The world has been rocked once again with a serious flaw in a basic security mechanism that we all take for granted to keep us safe and secure. According to Dark Reading, researchers at Belgium’s University of Leuven have uncovered as many as 10 critical vulnerabilities in the Wi-Fi Protected Access II (WPA2) protocol used to secure Wi-Fi networks. This is a protocol that—as we have all learned over the last several years—must be configured to keep us safe.
The key reinstallation attack—or KRACKs—impacts all modern wireless networks using the WPA2 protocol. The flaw gives attackers the ability to decrypt data packets that make all private (encrypted) communication no longer private. Although the flaw requires the attacker to have close proximity to the network to execute, this is especially bad news for those with far-reaching wireless signals—such as hotel and hospital lobbies—where an attacker can just sit down and work their trade.
The Vulnerability Notes Database provides a summary and detailed description of the vulnerabilities. It includes a list of vendors who may be affected by the vulnerability, and a status field indicating whether the vendor has any products that are affected.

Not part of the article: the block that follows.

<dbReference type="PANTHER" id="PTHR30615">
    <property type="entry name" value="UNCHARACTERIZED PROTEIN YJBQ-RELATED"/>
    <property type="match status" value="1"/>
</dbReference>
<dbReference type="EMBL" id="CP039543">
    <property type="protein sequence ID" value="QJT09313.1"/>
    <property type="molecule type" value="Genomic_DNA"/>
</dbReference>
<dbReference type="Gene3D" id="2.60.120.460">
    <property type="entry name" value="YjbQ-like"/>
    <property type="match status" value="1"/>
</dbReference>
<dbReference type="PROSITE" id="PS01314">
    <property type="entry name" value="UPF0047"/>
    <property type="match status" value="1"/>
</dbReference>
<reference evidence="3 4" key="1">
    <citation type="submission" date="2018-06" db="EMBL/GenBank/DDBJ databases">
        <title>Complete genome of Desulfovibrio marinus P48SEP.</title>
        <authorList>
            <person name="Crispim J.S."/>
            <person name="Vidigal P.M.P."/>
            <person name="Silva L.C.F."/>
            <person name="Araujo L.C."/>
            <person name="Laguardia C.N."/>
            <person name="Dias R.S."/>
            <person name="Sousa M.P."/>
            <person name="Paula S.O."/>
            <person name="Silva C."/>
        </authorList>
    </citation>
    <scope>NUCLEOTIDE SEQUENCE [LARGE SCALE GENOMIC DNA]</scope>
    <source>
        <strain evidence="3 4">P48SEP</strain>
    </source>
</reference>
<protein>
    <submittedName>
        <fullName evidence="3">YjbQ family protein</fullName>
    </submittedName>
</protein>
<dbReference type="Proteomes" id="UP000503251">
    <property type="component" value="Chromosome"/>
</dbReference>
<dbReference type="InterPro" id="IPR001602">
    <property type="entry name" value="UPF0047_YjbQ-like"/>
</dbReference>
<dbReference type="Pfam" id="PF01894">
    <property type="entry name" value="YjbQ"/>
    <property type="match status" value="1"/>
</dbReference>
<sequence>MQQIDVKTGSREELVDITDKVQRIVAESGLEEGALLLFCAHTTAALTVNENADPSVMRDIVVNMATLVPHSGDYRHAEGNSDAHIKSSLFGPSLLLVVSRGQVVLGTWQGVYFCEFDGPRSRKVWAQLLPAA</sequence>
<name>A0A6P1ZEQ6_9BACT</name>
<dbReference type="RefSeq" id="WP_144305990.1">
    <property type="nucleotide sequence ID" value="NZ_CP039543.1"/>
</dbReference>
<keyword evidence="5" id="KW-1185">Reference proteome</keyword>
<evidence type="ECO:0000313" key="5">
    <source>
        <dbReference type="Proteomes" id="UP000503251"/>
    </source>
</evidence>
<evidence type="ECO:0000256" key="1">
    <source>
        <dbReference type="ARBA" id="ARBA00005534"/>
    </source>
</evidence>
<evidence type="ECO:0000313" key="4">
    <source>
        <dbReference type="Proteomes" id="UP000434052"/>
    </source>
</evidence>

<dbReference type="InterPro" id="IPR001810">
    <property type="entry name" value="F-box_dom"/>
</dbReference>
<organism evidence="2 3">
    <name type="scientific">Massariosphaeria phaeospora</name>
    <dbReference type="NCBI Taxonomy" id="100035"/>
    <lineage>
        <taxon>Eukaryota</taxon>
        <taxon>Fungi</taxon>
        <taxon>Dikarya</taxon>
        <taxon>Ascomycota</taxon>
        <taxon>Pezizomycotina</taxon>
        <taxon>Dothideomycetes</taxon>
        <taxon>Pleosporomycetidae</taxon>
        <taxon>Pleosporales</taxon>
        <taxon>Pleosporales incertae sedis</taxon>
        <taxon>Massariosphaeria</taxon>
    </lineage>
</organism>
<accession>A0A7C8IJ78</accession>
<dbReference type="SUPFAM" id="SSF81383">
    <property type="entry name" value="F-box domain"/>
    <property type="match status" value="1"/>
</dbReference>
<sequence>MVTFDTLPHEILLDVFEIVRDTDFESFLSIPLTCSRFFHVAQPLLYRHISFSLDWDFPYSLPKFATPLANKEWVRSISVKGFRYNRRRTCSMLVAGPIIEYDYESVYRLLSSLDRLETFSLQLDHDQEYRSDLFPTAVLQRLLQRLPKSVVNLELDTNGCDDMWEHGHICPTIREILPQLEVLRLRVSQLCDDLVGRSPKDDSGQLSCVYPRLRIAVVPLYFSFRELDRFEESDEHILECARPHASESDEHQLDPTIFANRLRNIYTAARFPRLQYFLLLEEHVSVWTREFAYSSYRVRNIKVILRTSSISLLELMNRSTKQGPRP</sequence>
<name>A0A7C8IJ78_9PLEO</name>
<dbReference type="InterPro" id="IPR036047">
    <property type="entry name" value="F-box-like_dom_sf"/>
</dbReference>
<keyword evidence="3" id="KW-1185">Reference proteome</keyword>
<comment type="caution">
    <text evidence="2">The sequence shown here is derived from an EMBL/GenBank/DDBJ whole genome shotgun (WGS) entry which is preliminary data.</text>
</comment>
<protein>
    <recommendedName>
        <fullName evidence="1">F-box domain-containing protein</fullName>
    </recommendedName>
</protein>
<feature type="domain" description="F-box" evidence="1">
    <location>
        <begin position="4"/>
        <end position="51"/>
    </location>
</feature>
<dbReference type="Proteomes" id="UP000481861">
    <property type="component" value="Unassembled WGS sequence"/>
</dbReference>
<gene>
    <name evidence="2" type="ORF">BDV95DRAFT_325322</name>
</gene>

What can you do?
Vendors are currently identifying their affected products and working on patches to address this attack. In the meantime, here are a few things you can do to keep your information safe:
- Apply patches as they are released
- Pay careful attention to your wireless environment
- Watch for people and technology that look out of place
- Utilize a trusted VPN solution
- When possible, transfer data over an encrypted channel—such as HTTPS
- Restrict sensitive information that would normally pass over a wireless network
- And, as always, it’s a good practice to monitor access logs and wireless traffic to look for anomalies in standard business communication
How has this WiFi vulnerability affected your organization? Leave a comment bellow to share your experience and any additional advice you have for staying protected.
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